Working in Partnership in Health and Social Care

Module Overview

Working in partnership is a key element of practice within health and social care. The concepts of

power sharing, consultation and joint ways of working are essential for effective service provision.

Health and social care professionals need to understand the importance of promoting autonomy

with individuals. They also need to be aware of their own roles and responsibilities and how they

relate to others within the sector.

Learners will explore the nature of partnership on three levels. First they will examine

partnerships with users of services that empower individuals to make informed decisions and

encourage independence. Second they will consider partnerships between different professionals

within health and social care and explore inter-agency working. Finally, they will investigate

organisational partnerships and examines different ways of joint working at a strategic level.

Learners will study a range of theories and research findings relating to partnership philosophies

and joint working practices. Methods of promoting positive partnership working will be analysed

along with relevant legislation and organisational policies and procedures. Learners will also

examine strategies to improve the outcomes of partnership working for users of services,

professionals and organisations.

Module Contents

1 Understand partnership philosophies and relationships in health and social care

services

Partnership philosophies: empowerment; independence; autonomy; respect; power sharing;

making informed choices

Partnership relationships: with users of services eg children, elderly, young people in care,

people with disabilities, people with learning difficulties, people with mental health issues,

patients, refugees, asylum seekers; with professional groups eg social workers, health

workers, educationalists, therapists, support workers; with organisations eg statutory,

voluntary, private, independent, charitable, community forums

2 Understand how to promote positive partnership working with users of services,

professionals and organisations in health and social care services

Positive partnership working: empowerment; theories of collaborative working; informed

decision making; information sharing; confidentiality; professional roles and responsibilities;

models of working eg unified, coordinated, coalition and hybrid models; management

structures; communication methods; current inter-disciplinary and inter-agency working eg

Multi-Area Agreements (MAA), Local Area Agreements (LAA); joint working agreements

Legislation affecting partnership working: current and relevant legislation eg relating to

health, social care, safeguarding children and young people, mental health, disability, data

protection, diversity, equality and inclusion

Organisational practices and policies: current and relevant practices; agreed ways of working;

statutory, voluntary and private agency practices; local, regional and national policy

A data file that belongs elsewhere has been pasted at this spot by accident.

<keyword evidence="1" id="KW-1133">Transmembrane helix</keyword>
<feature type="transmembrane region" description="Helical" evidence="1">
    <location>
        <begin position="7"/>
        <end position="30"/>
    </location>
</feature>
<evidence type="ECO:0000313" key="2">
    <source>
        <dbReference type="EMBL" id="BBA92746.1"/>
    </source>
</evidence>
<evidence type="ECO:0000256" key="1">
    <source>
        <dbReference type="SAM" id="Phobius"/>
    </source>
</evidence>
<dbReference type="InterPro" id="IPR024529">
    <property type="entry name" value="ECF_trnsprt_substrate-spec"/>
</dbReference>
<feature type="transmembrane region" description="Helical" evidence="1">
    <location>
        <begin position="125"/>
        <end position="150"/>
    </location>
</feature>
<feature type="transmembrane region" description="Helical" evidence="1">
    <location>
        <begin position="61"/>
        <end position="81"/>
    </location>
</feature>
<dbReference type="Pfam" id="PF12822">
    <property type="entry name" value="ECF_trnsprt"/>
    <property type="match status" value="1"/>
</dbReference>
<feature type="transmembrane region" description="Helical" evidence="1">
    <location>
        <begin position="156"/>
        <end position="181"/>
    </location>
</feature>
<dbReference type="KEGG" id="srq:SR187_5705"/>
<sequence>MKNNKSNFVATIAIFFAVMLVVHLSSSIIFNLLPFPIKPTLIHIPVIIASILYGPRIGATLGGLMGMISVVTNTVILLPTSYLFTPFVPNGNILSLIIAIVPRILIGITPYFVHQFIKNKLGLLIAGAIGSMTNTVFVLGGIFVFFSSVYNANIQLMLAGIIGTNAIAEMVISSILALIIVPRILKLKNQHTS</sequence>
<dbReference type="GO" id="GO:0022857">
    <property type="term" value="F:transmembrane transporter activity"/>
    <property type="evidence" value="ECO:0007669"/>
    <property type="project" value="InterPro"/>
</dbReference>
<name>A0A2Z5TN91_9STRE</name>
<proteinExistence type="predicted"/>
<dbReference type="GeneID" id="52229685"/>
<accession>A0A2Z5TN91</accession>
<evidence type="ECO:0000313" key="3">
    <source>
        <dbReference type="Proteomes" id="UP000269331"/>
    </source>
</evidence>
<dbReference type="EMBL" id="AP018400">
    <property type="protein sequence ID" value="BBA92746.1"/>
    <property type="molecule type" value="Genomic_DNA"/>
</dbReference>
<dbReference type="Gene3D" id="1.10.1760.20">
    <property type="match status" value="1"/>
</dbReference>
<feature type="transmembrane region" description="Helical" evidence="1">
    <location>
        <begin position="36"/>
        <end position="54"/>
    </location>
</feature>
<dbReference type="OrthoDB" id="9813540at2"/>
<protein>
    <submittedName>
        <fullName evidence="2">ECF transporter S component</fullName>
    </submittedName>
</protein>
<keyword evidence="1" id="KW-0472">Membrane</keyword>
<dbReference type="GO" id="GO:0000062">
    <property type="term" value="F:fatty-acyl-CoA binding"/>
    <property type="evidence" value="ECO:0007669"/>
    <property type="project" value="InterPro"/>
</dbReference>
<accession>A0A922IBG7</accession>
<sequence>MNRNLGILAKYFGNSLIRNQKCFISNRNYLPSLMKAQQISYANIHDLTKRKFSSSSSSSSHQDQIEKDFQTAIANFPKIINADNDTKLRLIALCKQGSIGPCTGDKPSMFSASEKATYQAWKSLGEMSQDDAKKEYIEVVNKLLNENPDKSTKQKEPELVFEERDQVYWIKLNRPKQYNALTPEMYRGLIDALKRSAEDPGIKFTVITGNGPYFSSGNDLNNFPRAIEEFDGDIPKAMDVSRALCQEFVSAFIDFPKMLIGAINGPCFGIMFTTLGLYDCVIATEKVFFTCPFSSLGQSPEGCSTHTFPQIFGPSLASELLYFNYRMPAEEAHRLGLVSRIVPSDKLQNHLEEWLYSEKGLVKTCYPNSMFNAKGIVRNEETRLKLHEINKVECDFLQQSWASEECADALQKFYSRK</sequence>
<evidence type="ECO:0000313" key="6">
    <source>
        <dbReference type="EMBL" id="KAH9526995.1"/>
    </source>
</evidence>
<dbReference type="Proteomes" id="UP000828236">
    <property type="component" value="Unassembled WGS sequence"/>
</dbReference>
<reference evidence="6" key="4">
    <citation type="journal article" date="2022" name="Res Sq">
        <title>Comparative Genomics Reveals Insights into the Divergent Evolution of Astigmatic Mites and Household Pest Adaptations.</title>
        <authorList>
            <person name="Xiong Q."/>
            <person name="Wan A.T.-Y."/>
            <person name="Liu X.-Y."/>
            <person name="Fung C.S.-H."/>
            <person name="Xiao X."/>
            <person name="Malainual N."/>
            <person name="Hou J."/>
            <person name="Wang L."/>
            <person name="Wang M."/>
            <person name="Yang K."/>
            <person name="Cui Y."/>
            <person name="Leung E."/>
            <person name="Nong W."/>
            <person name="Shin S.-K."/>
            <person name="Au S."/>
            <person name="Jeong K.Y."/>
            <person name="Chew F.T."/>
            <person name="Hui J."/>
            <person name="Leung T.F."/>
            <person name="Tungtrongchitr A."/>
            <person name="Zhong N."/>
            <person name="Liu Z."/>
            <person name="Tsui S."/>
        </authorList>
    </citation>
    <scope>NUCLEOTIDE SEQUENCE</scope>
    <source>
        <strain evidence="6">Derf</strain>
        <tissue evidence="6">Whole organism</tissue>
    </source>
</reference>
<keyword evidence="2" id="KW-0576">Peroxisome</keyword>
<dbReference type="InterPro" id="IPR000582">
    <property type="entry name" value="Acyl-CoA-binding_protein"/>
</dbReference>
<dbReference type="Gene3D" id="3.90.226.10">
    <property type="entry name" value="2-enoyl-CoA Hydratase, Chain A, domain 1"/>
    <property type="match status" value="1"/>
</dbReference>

documents produced by eg government departments, specialists units, voluntary agencies;

risk assessment procedures; employment practices; service planning procedures

3 Be able to evaluate the outcomes of partnership working for users of services,

professionals and organisations in health and social care services

Outcomes for users of services: positive outcomes eg improved services, empowerment,

autonomy, informed decision making; negative outcomes eg neglect, abuse, harm, anger,

miscommunication, information overload, confusion, frustration, duplication of service

provision, disempowerment

Outcomes for professionals: positive outcomes eg coordinated service provision, professional

approach, clear roles and responsibilities, organised communication, avoidance of

duplication, preventing mistakes, efficient use of resources; negative outcomes eg

professional rivalry, miscommunication, time wasting, mismanagement of funding

Outcomes for organisations: positive outcomes eg coherent approach, shared principles,

comprehensive service provision, common working practices, integrated services; negative

outcomes eg communication breakdown, disjointed service provision, increased costs, loss

of shared purpose 

 

Barriers to partnership working: lack of understanding of roles and responsibilities; negative 

attitudes; lack of communication, not sharing information; different priorities; different 

attitudes and values 

Strategies to improve outcomes: communication, information sharing; consultation; 

negotiation; models of empowerment; collective multi-agency working; dealing with conflict; 

stakeholder analysis 

 

 

Barriers to partnership working: lack of understanding of roles and responsibilities; negative 
attitudes; lack of communication, not sharing information; different priorities; different 
attitudes and values 
Strategies to improve outcomes: communication, information sharing; consultation; 
negotiation; models of empowerment; collective multi-agency working; dealing with conflict; 
stakeholder analysis 

 

Learning Outcome

1  Understand partnership philosophies and relationships in health and social care services 
2  Understand how to promote positive partnership working with users of services, 
professionals and organisations in health and social care services 
3  Be able to evaluate the outcomes of partnership working for users of services, professionals 
and organisations in health and social care services. 

1 Understand partnership philosophies and relationships in health and social care services

2 Understand how to promote positive partnership working with users of services, professionals and organisations in health and social care services

3 Be able to evaluate the outcomes of partnership working for users of services, professionals and organisations in health and social care services.